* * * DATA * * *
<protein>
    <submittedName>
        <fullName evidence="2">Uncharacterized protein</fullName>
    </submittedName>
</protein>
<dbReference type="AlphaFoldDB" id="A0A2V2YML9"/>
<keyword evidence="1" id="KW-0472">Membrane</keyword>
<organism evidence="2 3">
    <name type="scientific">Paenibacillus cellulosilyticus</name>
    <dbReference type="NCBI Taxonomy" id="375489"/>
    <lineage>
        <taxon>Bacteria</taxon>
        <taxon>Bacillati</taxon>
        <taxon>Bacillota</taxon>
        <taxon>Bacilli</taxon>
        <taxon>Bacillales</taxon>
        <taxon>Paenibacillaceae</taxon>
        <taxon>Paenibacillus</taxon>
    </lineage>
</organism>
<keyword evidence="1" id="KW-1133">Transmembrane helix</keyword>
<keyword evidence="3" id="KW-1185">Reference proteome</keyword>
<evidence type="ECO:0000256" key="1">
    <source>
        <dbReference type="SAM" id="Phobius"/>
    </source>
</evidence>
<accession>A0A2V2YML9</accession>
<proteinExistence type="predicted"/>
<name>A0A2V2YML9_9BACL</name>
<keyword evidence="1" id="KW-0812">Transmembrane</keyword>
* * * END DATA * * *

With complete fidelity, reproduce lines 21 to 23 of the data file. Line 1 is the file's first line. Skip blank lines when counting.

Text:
<keyword evidence="1" id="KW-1133">Transmembrane helix</keyword>
<keyword evidence="3" id="KW-1185">Reference proteome</keyword>
<evidence type="ECO:0000256" key="1">